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The enzyme CYP2C9

The enzyme CYP2C9 (full name: Cytochrome P450 2C9) is involved in the metabolisation of xenobiotics, such as drugs. Around 10 to 20% of all drugs are metabolised by CYP2C9. Drugs that can be metabolised by the enzyme CYP2C9 include:

  • NSAIDs such as naproxen, diclofenac and ibuprofen
  • Antihyperglycemic drugs such as tolbutamide, glipizide, glimepiride and nateglinide
  • Antihypertensives such as losartan and irbesartan
  • Anticoagulants such as S-warfarin, acenocoumarol and phenprocoumon
  • Other drugs such as phenytoin (anticonvulsant), fluvastatin (cholesterol-lowering drug) and tamoxifen (anti-oestrogen)

Celecoxib and the enzyme CYP2C9

Celecoxib is processed to a large extent by the enzyme CYP2C9. The activity of this enzyme can vary considerably depending on your genetic predisposition, which means the efficacy of celecoxib can also differ from person to person, as can the risk of side effects.

Information about your genetic predisposition may therefore provide grounds for extra vigilance in relation to a treatment with celecoxib.

Read more about Celecoxib »

Flurbiprofen and the enzyme CYP2C9

Flurbiprofen is processed to a large extent by the enzyme CYP2C9. The activity of this enzyme can vary considerably depending on your genetic predisposition, which means the efficacy of flurbiprofen can also differ from person to person, as can the risk of side effects.

Information about your genetic predisposition may therefore provide grounds for extra vigilance in relation to flurbiprofen.

Read more about Flurbiprofen »

Ibuprofen and the enzyme CYP2C9

Ibuprofen is processed to a large extent by the enzyme CYP2C9. The activity of this enzyme can vary considerably depending on your genetic predisposition, which means the efficacy of ibuprofen can also differ from person to person, as can the risk of side effects.

Information about your genetic predisposition may therefore provide grounds for extra vigilance in relation to a treatment with ibuprofen.

Read more about Ibuprofen »

Lornoxicam and the enzyme CYP2C9

Lornoxicam is processed to a large extent by the enzyme CYP2C9. The activity of this enzyme can vary considerably depending on your genetic predisposition, which means the efficacy of lornoxicam can also differ from person to person, as can the risk of side effects.

Information about your genetic predisposition may therefore provide grounds for extra vigilance in relation to a treatment with lornoxicam.

Read more about Lornoxicam »

Meloxicam and the enzyme CYP2C9

Meloxicam is processed to a large extent by the enzyme CYP2C9. The activity of this enzyme can vary considerably depending on your genetic predisposition, which means the efficacy of meloxicam can also differ from person to person, as can the risk of side effects.

Information about your genetic predisposition may therefore provide grounds for extra vigilance in relation to a treatment with meloxicam.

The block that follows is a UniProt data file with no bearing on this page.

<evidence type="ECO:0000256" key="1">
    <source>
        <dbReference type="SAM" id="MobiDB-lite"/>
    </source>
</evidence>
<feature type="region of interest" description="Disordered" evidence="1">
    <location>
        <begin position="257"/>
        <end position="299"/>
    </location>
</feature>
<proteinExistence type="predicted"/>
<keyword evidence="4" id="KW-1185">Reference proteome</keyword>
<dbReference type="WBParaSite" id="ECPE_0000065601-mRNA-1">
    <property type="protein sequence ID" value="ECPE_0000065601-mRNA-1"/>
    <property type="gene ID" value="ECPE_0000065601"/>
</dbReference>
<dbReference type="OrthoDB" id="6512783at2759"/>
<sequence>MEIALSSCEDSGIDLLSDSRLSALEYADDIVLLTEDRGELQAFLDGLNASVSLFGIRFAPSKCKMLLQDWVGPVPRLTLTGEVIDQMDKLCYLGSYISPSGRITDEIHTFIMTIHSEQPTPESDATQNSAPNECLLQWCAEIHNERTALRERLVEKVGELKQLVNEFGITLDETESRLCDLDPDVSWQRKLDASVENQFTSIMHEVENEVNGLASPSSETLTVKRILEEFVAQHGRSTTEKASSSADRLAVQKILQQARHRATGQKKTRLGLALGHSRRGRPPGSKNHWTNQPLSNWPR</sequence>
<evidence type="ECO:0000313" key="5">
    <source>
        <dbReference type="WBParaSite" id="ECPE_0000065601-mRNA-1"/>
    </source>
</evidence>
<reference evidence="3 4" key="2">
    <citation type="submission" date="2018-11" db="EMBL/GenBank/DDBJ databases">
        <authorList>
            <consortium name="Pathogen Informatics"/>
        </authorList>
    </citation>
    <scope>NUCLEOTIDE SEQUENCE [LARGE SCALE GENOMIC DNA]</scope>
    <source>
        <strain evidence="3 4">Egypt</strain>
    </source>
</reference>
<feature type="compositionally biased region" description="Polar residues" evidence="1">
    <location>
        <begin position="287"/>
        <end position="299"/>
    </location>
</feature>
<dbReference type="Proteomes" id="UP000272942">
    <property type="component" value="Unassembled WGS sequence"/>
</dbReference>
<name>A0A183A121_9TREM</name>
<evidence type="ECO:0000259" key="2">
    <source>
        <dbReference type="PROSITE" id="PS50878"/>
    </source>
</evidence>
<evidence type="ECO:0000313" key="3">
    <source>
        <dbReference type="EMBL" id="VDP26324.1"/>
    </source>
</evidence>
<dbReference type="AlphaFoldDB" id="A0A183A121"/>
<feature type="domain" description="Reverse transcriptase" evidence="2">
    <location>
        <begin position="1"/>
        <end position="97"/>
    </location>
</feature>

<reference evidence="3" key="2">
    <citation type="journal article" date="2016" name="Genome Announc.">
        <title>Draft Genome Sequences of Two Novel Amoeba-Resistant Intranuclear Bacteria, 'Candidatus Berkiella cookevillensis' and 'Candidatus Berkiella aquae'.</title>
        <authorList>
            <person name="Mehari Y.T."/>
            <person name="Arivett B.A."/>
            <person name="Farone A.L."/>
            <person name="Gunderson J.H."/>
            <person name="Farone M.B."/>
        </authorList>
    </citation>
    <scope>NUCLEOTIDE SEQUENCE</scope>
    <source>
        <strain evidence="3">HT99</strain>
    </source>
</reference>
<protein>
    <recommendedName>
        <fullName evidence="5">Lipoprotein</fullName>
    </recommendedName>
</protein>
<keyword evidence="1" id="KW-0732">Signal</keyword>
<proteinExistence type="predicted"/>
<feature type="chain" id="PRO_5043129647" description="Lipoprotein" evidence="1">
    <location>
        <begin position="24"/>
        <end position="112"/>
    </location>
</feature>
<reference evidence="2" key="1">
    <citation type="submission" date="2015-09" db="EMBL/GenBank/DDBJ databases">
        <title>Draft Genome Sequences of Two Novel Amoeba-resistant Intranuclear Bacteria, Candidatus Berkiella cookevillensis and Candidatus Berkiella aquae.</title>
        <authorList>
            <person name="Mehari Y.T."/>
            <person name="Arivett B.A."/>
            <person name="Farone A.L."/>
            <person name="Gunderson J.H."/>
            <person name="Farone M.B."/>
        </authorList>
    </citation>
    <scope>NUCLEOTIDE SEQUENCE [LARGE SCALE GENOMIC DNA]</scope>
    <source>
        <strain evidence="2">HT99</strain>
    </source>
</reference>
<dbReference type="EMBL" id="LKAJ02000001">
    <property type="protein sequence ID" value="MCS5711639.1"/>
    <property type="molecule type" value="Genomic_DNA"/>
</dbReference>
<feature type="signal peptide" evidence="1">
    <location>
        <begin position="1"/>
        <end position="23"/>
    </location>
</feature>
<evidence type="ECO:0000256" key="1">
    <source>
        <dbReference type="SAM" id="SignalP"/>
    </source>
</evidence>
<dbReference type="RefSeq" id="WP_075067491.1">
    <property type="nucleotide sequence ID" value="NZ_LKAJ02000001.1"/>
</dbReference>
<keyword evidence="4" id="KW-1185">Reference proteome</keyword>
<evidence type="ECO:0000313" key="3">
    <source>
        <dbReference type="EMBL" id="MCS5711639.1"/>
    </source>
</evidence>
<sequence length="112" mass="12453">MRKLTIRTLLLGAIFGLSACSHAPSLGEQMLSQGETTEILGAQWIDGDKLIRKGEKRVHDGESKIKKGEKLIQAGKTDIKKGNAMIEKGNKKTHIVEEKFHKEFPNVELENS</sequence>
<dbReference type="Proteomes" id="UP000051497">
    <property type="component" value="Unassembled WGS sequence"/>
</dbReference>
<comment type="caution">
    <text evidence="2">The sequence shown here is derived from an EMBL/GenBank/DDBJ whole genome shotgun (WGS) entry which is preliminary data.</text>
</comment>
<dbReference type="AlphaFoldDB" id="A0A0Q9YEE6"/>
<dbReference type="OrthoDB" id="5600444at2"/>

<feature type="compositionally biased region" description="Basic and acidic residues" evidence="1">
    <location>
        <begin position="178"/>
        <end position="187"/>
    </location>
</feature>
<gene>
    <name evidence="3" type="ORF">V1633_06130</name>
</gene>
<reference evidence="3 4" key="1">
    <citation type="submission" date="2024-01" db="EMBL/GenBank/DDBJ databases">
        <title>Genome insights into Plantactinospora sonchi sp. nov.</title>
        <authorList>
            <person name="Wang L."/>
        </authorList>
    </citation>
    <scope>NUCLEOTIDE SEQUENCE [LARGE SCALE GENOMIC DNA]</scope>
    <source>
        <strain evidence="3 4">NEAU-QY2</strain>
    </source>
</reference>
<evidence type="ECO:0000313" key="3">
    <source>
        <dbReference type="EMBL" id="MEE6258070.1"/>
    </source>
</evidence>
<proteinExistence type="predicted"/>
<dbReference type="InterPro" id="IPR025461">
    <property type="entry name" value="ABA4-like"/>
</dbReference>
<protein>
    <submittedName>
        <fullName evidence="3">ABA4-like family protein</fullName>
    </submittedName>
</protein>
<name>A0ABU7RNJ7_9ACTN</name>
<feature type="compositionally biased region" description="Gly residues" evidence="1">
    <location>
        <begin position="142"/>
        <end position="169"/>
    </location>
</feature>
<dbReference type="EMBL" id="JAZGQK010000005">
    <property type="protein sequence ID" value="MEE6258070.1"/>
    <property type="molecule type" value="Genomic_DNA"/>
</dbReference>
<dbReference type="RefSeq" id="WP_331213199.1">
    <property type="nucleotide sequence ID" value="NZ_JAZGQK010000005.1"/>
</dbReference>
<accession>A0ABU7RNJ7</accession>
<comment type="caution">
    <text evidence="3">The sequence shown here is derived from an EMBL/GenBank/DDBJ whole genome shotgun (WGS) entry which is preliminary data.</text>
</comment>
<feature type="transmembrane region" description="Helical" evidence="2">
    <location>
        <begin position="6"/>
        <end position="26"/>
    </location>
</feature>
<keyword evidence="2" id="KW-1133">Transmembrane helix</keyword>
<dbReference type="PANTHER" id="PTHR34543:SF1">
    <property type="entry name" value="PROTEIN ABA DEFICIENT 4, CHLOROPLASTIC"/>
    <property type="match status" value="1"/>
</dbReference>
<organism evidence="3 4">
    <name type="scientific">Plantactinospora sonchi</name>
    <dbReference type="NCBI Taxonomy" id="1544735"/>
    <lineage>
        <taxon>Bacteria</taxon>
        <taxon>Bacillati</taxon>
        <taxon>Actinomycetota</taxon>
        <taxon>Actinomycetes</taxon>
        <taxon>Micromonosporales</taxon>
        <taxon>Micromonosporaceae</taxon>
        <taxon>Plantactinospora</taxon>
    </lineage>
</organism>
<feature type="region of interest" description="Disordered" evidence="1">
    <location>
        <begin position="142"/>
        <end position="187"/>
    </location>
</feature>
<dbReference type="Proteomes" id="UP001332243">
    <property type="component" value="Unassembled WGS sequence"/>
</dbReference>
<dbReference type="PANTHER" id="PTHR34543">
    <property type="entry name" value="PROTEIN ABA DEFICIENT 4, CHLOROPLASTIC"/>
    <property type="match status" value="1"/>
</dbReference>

Read more about Meloxicam »

Phenytoin and the enzyme CYP2C9

Phenytoin is processed to a large extent by the enzyme CYP2C9. The activity of this enzyme can vary considerably depending on your genetic predisposition, which means the efficacy of phenytoin can also differ from person to person.

Information about your genetic predisposition may therefore provide grounds for extra vigilance in relation to a treatment with phenytoin.

Read more about Phenytoin »

Piroxicam and the enzyme CYP2C9

Piroxicam is processed to a large extent by the enzyme CYP2C9. The activity of this enzyme can vary considerably depending on your genetic predisposition, which means the efficacy of piroxicam can also differ from person to person, as can the risk of side effects.

Information about your genetic predisposition may therefore provide grounds for extra vigilance in relation to a treatment with piroxicam.

Read more about Piroxicam »

Tenoxicam and the enzyme CYP2C9

Tenoxicam is processed to a large extent by the enzyme CYP2C9. The activity of this enzyme can vary considerably depending on your genetic predisposition, which means the efficacy of tenoxicam can also differ from person to person, as can the risk of side effects.

Information about your genetic predisposition may therefore provide grounds for extra vigilance in relation to a treatment with tenoxicam.

Read more about Tenoxicam »

Warfarin and the enzyme CYP2C9

Warfarin is processed within the body primarily by the enzymes CYP2C9 and VKORC1. The activity of these enzymes can vary considerably depending on your genetic predisposition, which means the efficacy of warfarin can also differ from person to person.

Information about your genetic predisposition may therefore provide grounds for extra vigilance in relation to the effectiveness of the treatment, for adjustment of the dose or for more frequent checks by the thrombosis clinic.

Read more about Warfarin »

Genetic predisposition
The activity of the enzyme CYP2C9 varies from one individual to another. As a result, the efficacy of a drug can differ from person to person, as can the potential side effects. This variation can be partly explained by genetic variations in the CYP2C9 gene.
When a genotype is determined these variations in the CYP2C9 gene are indicated by two so-called alleles. Each allele has a name consisting of an asterisk (*) and a number. An example of a possible CYP2C9 genotype is CYP2C9*2/*3.
At iGene we determine the following variants (alleles) of the CYP2C9 gene: CYP2C9*2, CYP2C9*3, CYP2C9*5, CYP2C9*6, CYP2C9*8, CYP2C9*11, CYP2C9*13, CYP2C9*15 and other (classified as CYP2C9*1).